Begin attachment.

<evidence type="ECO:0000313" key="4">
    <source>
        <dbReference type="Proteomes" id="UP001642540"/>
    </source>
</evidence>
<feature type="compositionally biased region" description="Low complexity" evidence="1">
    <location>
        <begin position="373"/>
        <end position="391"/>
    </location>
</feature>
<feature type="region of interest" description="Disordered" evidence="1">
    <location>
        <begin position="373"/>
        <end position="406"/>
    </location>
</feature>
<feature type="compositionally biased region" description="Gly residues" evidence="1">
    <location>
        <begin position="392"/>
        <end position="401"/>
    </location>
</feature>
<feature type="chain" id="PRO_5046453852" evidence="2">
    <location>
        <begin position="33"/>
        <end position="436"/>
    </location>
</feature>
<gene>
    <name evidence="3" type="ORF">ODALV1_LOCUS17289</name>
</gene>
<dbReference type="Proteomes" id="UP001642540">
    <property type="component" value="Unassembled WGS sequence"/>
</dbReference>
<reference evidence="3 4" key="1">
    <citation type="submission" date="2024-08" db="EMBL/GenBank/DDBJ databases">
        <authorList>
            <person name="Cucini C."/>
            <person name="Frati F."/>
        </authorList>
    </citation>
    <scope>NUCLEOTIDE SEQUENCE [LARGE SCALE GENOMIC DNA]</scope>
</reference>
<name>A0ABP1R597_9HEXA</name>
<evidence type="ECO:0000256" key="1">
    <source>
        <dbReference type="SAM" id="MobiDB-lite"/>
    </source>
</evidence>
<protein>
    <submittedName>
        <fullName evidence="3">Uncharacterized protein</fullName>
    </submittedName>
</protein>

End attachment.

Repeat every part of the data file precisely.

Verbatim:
<evidence type="ECO:0000313" key="4">
    <source>
        <dbReference type="Proteomes" id="UP001642540"/>
    </source>
</evidence>
<feature type="compositionally biased region" description="Low complexity" evidence="1">
    <location>
        <begin position="373"/>
        <end position="391"/>
    </location>
</feature>
<feature type="region of interest" description="Disordered" evidence="1">
    <location>
        <begin position="373"/>
        <end position="406"/>
    </location>
</feature>
<feature type="compositionally biased region" description="Gly residues" evidence="1">
    <location>
        <begin position="392"/>
        <end position="401"/>
    </location>
</feature>
<feature type="chain" id="PRO_5046453852" evidence="2">
    <location>
        <begin position="33"/>
        <end position="436"/>
    </location>
</feature>
<gene>
    <name evidence="3" type="ORF">ODALV1_LOCUS17289</name>
</gene>
<dbReference type="Proteomes" id="UP001642540">
    <property type="component" value="Unassembled WGS sequence"/>
</dbReference>
<reference evidence="3 4" key="1">
    <citation type="submission" date="2024-08" db="EMBL/GenBank/DDBJ databases">
        <authorList>
            <person name="Cucini C."/>
            <person name="Frati F."/>
        </authorList>
    </citation>
    <scope>NUCLEOTIDE SEQUENCE [LARGE SCALE GENOMIC DNA]</scope>
</reference>
<name>A0ABP1R597_9HEXA</name>
<evidence type="ECO:0000256" key="1">
    <source>
        <dbReference type="SAM" id="MobiDB-lite"/>
    </source>
</evidence>
<protein>
    <submittedName>
        <fullName evidence="3">Uncharacterized protein</fullName>
    </submittedName>
</protein>